Accordingly, in January 2017, the VA examiner who performed the 2013 examination and provided the 2013 and 2014 opinions provided another addendum opinion to specifically address the whether the Veteran meets the DSM-IV criteria for PTSD based on a personal assault. Following a comprehensive review of the record, the examiner found that there is no evidence of an eligible or credible stressor that occurred in the military and, therefore, the Veteran cannot meet the DSM-IV or DSM-5 criteria for PTSD, and he did not meet the DSM-5 criteria for any diagnosis with a clear nexus to his military service.
Regarding the Veteran’s claim for PTSD, the examiner reviewed all of the Veteran’s claimed stressors, starting with his most recently alleged stressor and working backwards. First, she noted the alleged stressor of a suicide attempt during service. The examiner observed that there was no record of this event nor any mental health issue (besides substance abuse) in the Veteran’s STRs or for some time after service. Here, the Board observes that the examiner erroneously noted 1987 as the Veteran’s first suicide attempt but the records indicate an attempted in 1981; however as neither date was during the Veteran’s service, the Board finds this error is without consequence. Returning to the alleged in-service attempt, the examiner further noted that not only were there not records of such in the Veteran’s STRs, but that his post-service reports regarding the attempt were inconsistent in that the Veteran alternatively reported that he made the attempt by slashing his wrists, overdosing, and/or hanging.
Turning to the second alleged stressor, the Veteran reported being involved in a “serious” bus accident and hospitalized thereafter. However, the examiner noted that the Veteran’s STRs do not support his assertion that the accident was traumatic or serious in nature. In fact, the Board observes that the STRs do not reflect an accident occurred; rather such show that the bus stopped suddenly to avoid an accident. Specifically, the March 1975 record states that the Veteran was “involved in [an] accident while on [a] Greyhound bus…talking to another passenger behind him when the bus made [a] sudden stop[,] avoiding accident[.]” Moreover, as acknowledge by the examiner, the Veteran was not hospitalized after the accident. He was seen in sick call and advised to apply heat to his back which he injured when the bus suddenly stopped.
The third alleged stressor of being slapped “upside” the head by a drill instructor was address in the 2013 and 2014 opinions. The examiner again found that this stressor was insufficient to support a diagnosis of PTSD. Similarly, the fourth stressor of being humiliated in front of his peers when a drill instructor yelled at him for dropping a grenade was also addressed by the examiner previously and was found not to support a diagnosis of PTSD.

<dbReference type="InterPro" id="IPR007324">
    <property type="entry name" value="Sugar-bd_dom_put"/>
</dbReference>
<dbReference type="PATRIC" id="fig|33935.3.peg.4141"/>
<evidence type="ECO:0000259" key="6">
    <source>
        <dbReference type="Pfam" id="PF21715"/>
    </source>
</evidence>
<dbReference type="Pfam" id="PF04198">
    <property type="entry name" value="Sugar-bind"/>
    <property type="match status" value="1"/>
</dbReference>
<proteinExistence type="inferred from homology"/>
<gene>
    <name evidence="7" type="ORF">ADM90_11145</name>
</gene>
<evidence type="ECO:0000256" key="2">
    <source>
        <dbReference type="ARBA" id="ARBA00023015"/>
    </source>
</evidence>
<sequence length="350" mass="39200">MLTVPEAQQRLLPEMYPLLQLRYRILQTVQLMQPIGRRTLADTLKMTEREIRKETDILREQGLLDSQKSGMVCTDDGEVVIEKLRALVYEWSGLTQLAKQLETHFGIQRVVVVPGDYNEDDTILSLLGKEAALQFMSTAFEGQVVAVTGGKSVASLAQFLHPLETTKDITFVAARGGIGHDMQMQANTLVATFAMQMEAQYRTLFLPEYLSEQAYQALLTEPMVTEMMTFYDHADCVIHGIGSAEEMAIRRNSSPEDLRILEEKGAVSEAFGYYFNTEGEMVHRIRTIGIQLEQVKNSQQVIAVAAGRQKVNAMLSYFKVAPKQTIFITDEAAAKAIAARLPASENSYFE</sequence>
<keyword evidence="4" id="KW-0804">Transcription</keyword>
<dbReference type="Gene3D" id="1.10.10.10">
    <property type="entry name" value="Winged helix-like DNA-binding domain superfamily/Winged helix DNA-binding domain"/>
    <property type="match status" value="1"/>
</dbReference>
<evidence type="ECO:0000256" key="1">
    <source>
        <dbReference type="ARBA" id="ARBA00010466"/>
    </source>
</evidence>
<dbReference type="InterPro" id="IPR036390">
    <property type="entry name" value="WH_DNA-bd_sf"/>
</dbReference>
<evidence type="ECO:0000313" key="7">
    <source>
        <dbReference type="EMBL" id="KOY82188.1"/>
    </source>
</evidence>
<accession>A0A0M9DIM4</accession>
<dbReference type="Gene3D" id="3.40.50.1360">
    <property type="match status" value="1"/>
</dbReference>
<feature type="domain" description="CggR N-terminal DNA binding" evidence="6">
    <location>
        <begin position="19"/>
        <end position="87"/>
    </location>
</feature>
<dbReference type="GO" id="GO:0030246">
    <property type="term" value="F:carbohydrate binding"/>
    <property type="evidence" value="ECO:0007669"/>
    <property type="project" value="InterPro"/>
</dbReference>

The fifth stressor involved the Veteran’s reports that a drill sergeant “jumped him and beat him up[.]” However, the examiner noted that there was no record of this in the Veteran’s STRs and that the report was not consistent with the Veteran’s reports during the 2013 examination with regard to his interactions with his drill instructor.
The sixth alleged stressor was being “stabbed by an ice pick” during service. Here, the examiner observed that an August 1975 STR (discussed below) notes the Veteran’s report that he was “playing around” with a friend when he was accidentally stuck with a hair pick. Thus, the examiner noted that being accidentally struck with a hair pick was not sufficient to support a diagnosis of PTSD and that the Veteran had provided inconsistent information regarding the incident.
The seventh alleged stressor relates to the alleged personal assault via mugging. In this regard, the Veteran reported someone was going to hit him over the head (apparently with a knife) but that he blocked the attack with his arm resulting in a serious laceration to his arm. The examiner observed that there was no evidence of this alleged attack in the Veteran’s STRs, despite the fact that “he used sick call frequently and in fact used it for several of his other reported traumas including the ‘bus accident’ and being ‘stabbed with an ice pick.'” The examiner further noted that there was no military police report regarding this alleged attack.
The eighth stressor was an alleged attack with a straight razor during a card game. Like the alleged mugging, the examiner observed that there was no documentation of treatment related to this incident and that there was no police report related to it.